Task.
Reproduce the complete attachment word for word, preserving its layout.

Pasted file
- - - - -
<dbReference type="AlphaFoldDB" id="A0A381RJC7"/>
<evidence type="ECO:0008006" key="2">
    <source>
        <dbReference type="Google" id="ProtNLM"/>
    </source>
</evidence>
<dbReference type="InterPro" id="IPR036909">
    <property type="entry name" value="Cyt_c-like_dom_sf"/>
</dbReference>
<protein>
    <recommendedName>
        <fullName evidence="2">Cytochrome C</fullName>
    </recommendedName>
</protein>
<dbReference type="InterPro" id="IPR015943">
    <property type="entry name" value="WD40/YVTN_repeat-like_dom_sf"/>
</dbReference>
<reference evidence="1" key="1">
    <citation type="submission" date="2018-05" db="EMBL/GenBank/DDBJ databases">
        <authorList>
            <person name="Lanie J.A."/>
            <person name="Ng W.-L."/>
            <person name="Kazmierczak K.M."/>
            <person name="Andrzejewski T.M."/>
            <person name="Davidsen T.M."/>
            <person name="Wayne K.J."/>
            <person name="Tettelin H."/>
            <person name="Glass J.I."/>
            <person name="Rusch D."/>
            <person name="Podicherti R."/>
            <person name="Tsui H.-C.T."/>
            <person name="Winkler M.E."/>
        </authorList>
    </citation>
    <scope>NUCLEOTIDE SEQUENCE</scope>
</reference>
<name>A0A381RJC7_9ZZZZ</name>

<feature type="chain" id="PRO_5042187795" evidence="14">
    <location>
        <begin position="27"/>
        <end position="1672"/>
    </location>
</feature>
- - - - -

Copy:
<dbReference type="AlphaFoldDB" id="A0A381RJC7"/>
<evidence type="ECO:0008006" key="2">
    <source>
        <dbReference type="Google" id="ProtNLM"/>
    </source>
</evidence>
<dbReference type="InterPro" id="IPR036909">
    <property type="entry name" value="Cyt_c-like_dom_sf"/>
</dbReference>
<protein>
    <recommendedName>
        <fullName evidence="2">Cytochrome C</fullName>
    </recommendedName>
</protein>
<dbReference type="InterPro" id="IPR015943">
    <property type="entry name" value="WD40/YVTN_repeat-like_dom_sf"/>
</dbReference>
<reference evidence="1" key="1">
    <citation type="submission" date="2018-05" db="EMBL/GenBank/DDBJ databases">
        <authorList>
            <person name="Lanie J.A."/>
            <person name="Ng W.-L."/>
            <person name="Kazmierczak K.M."/>
            <person name="Andrzejewski T.M."/>
            <person name="Davidsen T.M."/>
            <person name="Wayne K.J."/>
            <person name="Tettelin H."/>
            <person name="Glass J.I."/>
            <person name="Rusch D."/>
            <person name="Podicherti R."/>
            <person name="Tsui H.-C.T."/>
            <person name="Winkler M.E."/>
        </authorList>
    </citation>
    <scope>NUCLEOTIDE SEQUENCE</scope>
</reference>
<name>A0A381RJC7_9ZZZZ</name>

<feature type="chain" id="PRO_5042187795" evidence="14">
    <location>
        <begin position="27"/>
        <end position="1672"/>
    </location>
</feature>